Too many Canadians are struggling just to put food on the table, and food bank use continues to hover at record levels according to HungerCount 2013, a national study released today by Food Banks Canada.
The report highlights that in a typical month, food banks in Canada now provide food to more than three quarters of a million separate individuals - 833,000 people - and nearly four in 10 of those helped are children.
"Far too many people are looking into an empty fridge and wondering how they're going to feed themselves and their kids," said Katharine Schmidt, Executive Director of Food Banks Canada, which coordinated the national study involving more than 4,000 food programs.
The HungerCount 2013 study found that:
- Each month, 80,000 Canadians are forced to ask for help from a food bank for the first time.
- Nearly 40,000 of those helped each month are seniors with incomes too meagre to afford enough food.
- one in six households assisted by food banks have employment income, yet still can't make ends meet.
"The inability to obtain enough food, when it is abundant all around us, is physically and psychologically scarring," continued Schmidt. "It is simply unacceptable in a nation as prosperous as Canada. We are calling on the federal and provincial governments to make real investments in policies that will reduce the need for food banks."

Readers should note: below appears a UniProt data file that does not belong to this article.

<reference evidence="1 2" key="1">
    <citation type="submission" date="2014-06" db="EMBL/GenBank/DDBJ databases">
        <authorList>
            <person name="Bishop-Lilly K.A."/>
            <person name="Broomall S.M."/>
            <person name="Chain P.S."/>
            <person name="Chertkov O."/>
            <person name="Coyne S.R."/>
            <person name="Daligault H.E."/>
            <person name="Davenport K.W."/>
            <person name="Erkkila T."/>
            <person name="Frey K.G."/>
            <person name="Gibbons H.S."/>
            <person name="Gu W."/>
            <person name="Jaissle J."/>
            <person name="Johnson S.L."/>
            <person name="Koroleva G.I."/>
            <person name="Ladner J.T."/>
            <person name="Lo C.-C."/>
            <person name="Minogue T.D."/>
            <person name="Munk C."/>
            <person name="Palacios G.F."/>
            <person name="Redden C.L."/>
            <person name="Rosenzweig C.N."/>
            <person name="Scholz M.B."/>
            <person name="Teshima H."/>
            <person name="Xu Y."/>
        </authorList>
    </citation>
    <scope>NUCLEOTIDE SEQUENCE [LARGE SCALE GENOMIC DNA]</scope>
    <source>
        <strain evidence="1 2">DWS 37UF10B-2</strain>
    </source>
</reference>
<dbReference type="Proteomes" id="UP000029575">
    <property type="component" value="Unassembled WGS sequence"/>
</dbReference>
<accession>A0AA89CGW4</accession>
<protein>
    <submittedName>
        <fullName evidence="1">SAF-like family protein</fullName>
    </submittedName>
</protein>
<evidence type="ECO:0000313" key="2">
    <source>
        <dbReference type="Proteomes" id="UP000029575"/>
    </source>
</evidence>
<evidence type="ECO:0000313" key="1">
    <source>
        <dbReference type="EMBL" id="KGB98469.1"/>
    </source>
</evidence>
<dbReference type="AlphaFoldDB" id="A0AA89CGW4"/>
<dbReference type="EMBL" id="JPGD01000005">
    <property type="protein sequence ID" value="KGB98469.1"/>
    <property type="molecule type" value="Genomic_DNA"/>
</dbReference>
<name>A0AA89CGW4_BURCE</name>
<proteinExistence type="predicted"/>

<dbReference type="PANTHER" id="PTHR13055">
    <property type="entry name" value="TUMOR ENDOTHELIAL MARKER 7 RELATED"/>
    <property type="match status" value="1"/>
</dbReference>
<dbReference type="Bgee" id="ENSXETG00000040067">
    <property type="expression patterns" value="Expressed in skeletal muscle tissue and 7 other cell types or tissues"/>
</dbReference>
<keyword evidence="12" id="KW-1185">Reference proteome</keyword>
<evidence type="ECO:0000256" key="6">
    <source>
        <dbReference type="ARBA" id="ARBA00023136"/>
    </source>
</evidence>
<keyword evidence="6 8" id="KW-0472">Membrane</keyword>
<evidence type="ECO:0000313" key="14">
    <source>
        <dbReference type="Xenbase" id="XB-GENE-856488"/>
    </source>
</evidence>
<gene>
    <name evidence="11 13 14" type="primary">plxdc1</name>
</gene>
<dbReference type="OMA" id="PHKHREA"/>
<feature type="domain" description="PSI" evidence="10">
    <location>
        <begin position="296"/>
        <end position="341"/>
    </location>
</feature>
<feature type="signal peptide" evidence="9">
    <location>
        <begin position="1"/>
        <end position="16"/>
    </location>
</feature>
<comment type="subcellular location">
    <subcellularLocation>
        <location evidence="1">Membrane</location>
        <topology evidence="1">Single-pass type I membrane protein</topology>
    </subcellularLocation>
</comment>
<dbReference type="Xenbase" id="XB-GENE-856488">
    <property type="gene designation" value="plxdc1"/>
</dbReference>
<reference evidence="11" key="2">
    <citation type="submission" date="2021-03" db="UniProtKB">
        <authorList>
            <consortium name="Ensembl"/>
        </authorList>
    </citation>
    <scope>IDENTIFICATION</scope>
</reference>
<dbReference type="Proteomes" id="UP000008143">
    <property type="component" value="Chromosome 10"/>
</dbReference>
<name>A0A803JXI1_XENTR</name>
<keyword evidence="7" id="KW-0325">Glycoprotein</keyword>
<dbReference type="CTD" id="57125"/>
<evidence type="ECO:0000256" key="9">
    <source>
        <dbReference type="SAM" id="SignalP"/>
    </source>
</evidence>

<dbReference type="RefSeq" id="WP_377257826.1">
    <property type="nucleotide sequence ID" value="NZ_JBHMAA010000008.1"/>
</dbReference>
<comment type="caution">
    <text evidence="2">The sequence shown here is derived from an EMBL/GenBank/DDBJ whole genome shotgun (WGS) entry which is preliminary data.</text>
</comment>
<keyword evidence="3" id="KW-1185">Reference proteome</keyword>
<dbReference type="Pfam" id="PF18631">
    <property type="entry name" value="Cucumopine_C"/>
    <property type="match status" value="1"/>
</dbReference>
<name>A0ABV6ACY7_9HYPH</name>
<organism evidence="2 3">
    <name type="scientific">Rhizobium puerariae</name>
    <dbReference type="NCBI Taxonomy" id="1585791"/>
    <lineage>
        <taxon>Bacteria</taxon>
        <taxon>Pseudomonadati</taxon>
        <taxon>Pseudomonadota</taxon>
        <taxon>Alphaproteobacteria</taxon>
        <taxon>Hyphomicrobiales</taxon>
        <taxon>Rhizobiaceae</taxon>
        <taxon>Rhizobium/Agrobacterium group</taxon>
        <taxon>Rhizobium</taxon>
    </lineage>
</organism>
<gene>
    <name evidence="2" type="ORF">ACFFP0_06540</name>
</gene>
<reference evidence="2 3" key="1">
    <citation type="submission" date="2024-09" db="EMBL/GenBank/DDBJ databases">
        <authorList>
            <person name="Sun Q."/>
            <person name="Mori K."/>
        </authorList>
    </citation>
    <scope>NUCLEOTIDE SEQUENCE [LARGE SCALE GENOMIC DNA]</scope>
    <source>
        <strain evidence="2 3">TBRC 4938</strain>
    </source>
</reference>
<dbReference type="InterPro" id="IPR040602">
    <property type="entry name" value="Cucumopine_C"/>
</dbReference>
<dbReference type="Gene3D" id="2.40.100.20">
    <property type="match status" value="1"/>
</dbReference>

The HungerCount 2013 report provides policy recommendations that can make significant progress in reducing the number of people who need help from food banks. Recommendations include:
- Increase access to affordable housing, so that Canadians are not forced to choose between paying rent or buying food.
- Increase investment in education and training for Canadians at risk of failing in the job market, so that people can become self-sufficient through employment.
- Invest in local food solutions in the North, to help Northern Canadians build the capacity to feed themselves.
- Revolutionize social assistance, so people can build self-sufficiency instead of being trapped in poverty.
For a full copy of the HungerCount 2013 report, visit http://foodbankscanada.ca/FoodBanks/MediaLibrary/HungerCount/HungerCount2013.pdf.
A total of 22,465 people were helped by food banks in March, and increase of 26.6 per cent since 2008. Children comprised 43.8 per cent of those receiving food bank help.
The actual total of individuals assisted by food banks in March dropped from 24,621 in 2012 to 22,465 in 2013, however this total is up significantly from the 16,792 recorded in 2003. Saskatchewan's highest food bank total was 25,432 in March 2011.
Of people receiving support 57.2 per cent were aboriginal, 54.4 per cent were women, and 8.4 per cent were immigrants or refugees.
Single people comprised 44.1 per cent of those receiving food bank supported, followed single-parent families (26.0 per cent), two-parent families (19.4 per cent), and couples with no children (10.5 per cent).